Unlike in the private sector, the US government does have numerous legal requirements that employees need to adhere to, including not only with respect to the Federal Records Act, but also due to the need for strict adherence to the rules for handling classified records on secure communications networks. And the fact that every network in the world faces the danger of being breached does not itself provide a sufficient justification for ignoring special rules in place for government communications.
However, it is also certainly the case that many employees at all levels of organisations increasingly find themselves empowered to ‘shadow IT’ applications – commercial email, storage platforms for documents, and the like, that are not controlled by a traditional IT department. Although it is exceedingly rare for a government employee to install a private email network in their home to set up a unique email address, it is indeed commonplace for all of us to treat every internet-enabled device in our possession (be it a smartphone, laptop, or a traditional PC at the office) as capable of sending and receiving both personal and official communications.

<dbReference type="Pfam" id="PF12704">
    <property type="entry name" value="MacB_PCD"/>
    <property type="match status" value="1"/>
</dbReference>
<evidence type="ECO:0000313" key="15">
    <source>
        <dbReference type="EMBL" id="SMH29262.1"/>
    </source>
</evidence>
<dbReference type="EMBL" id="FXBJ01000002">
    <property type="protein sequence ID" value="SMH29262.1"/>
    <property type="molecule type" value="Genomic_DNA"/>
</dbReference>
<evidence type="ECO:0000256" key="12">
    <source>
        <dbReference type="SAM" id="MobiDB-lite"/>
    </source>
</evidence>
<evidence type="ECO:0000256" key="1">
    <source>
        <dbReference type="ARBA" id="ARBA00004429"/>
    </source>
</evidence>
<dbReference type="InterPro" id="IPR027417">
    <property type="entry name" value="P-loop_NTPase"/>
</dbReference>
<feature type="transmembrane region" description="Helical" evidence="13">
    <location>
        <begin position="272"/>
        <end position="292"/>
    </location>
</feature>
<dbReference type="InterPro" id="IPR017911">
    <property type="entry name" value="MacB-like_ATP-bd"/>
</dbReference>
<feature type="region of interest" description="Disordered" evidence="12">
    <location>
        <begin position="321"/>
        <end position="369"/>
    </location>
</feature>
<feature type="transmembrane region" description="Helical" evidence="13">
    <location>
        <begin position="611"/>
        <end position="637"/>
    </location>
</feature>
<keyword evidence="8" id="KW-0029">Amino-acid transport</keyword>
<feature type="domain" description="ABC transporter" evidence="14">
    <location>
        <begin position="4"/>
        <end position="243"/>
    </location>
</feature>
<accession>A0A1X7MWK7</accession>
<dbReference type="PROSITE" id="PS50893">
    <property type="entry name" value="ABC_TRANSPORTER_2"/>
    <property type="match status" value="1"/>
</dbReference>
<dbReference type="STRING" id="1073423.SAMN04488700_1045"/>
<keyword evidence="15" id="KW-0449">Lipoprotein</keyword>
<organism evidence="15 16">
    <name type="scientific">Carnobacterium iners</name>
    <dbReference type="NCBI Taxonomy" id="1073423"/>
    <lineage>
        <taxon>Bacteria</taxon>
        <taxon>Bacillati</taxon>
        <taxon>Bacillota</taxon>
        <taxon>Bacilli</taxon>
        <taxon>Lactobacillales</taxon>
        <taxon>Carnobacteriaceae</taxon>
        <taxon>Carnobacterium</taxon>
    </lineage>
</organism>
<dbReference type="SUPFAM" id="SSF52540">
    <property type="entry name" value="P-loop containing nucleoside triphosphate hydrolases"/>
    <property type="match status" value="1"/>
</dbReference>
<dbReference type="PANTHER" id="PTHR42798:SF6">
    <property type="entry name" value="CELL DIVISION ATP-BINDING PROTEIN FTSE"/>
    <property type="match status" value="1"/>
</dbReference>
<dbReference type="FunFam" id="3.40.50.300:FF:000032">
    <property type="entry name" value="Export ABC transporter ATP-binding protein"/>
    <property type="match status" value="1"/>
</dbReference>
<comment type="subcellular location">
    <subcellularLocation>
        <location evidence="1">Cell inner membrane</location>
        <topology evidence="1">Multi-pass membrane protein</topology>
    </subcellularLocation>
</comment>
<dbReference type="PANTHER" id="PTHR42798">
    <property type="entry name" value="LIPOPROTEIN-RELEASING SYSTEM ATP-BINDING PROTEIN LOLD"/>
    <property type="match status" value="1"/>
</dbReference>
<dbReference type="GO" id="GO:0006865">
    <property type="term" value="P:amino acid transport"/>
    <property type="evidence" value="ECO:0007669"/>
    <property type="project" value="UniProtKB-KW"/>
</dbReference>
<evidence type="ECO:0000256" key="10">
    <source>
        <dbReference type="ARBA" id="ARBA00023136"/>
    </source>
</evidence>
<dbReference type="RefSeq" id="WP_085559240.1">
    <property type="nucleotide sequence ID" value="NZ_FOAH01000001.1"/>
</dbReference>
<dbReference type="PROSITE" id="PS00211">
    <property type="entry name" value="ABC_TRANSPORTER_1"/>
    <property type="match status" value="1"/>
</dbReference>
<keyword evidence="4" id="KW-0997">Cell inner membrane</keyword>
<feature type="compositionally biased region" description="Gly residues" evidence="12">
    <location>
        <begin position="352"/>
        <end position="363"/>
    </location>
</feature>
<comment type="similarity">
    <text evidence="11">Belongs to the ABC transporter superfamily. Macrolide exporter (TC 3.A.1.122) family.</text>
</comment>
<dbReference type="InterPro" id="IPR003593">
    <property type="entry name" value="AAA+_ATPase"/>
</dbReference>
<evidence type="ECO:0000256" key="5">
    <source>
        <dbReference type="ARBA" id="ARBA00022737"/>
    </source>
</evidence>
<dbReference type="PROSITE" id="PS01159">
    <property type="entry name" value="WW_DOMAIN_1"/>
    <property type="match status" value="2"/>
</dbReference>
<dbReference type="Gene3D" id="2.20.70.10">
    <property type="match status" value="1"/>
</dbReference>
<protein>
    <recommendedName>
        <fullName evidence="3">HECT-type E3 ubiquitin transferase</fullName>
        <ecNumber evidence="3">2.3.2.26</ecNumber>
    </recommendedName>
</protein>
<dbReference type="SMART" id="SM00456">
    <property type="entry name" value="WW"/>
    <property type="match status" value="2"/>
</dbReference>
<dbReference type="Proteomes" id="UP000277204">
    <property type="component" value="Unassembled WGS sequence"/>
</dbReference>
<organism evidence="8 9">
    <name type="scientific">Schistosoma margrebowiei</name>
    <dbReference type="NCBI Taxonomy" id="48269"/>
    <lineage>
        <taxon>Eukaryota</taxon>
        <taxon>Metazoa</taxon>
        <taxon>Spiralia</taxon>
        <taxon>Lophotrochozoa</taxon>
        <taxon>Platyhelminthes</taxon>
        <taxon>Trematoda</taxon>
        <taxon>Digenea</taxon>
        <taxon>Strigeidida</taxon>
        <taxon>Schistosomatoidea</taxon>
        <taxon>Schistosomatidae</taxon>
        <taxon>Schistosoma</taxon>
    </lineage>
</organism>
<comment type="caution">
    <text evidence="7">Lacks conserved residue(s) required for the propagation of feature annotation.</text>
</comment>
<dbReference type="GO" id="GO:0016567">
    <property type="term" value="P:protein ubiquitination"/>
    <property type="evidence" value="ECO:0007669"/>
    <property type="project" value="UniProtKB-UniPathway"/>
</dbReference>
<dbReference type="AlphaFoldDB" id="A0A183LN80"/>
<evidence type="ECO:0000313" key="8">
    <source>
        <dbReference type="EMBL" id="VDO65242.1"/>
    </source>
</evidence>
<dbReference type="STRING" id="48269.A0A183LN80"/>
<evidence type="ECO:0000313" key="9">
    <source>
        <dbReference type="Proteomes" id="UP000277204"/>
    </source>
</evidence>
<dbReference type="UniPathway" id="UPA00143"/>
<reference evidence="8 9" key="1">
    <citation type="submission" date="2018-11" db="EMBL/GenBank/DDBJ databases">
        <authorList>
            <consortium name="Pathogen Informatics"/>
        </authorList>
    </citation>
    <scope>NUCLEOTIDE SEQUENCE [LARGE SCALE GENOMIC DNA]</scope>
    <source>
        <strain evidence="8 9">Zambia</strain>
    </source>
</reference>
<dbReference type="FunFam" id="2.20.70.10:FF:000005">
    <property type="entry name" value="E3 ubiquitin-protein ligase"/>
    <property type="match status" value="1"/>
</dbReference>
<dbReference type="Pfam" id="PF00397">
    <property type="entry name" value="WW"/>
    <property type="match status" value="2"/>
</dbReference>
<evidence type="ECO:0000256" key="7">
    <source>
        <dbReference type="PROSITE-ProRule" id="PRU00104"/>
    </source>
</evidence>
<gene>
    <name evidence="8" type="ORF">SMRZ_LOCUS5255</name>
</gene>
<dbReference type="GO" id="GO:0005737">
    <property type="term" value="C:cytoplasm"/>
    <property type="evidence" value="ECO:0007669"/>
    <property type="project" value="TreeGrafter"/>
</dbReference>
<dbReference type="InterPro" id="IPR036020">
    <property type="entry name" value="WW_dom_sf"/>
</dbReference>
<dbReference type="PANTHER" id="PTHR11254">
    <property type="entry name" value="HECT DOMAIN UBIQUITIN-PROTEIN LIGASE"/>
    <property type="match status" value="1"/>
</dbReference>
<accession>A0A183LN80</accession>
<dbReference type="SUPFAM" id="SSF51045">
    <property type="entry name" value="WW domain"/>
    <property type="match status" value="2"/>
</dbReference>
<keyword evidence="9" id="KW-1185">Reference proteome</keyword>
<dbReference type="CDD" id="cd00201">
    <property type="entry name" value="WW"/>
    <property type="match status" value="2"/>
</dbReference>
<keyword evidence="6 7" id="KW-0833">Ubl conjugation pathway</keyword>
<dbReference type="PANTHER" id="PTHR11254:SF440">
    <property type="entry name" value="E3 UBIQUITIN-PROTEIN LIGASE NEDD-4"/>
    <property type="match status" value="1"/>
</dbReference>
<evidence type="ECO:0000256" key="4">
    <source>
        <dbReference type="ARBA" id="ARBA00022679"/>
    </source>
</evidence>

Recognising shadow IT
The Congress of the United States recognised the problem of shadow IT (at least in part) by amending the Federal Records Act in 2014 to require that where officials or employees employed by a federal agency send electronic messages about official business on a private commercial network, they must copy the messages to a government (.gov) account, or transfer the messages to such an account within 20 days (Title 44, U.S. Code, Section 2911).
As for the official email systems used by federal agencies, the IT infrastructure is not generally archaic, as such – the US government uses such proprietary services as Microsoft Exchange, Outlook and Sharepoint and Gmail for business. Rather, the problem at hand has been legacy policies that up until recently have allowed for email records appropriate for longer term preservation being preserved in hard copy form, essentially in traditional file cabinets. This is all now changing rapidly.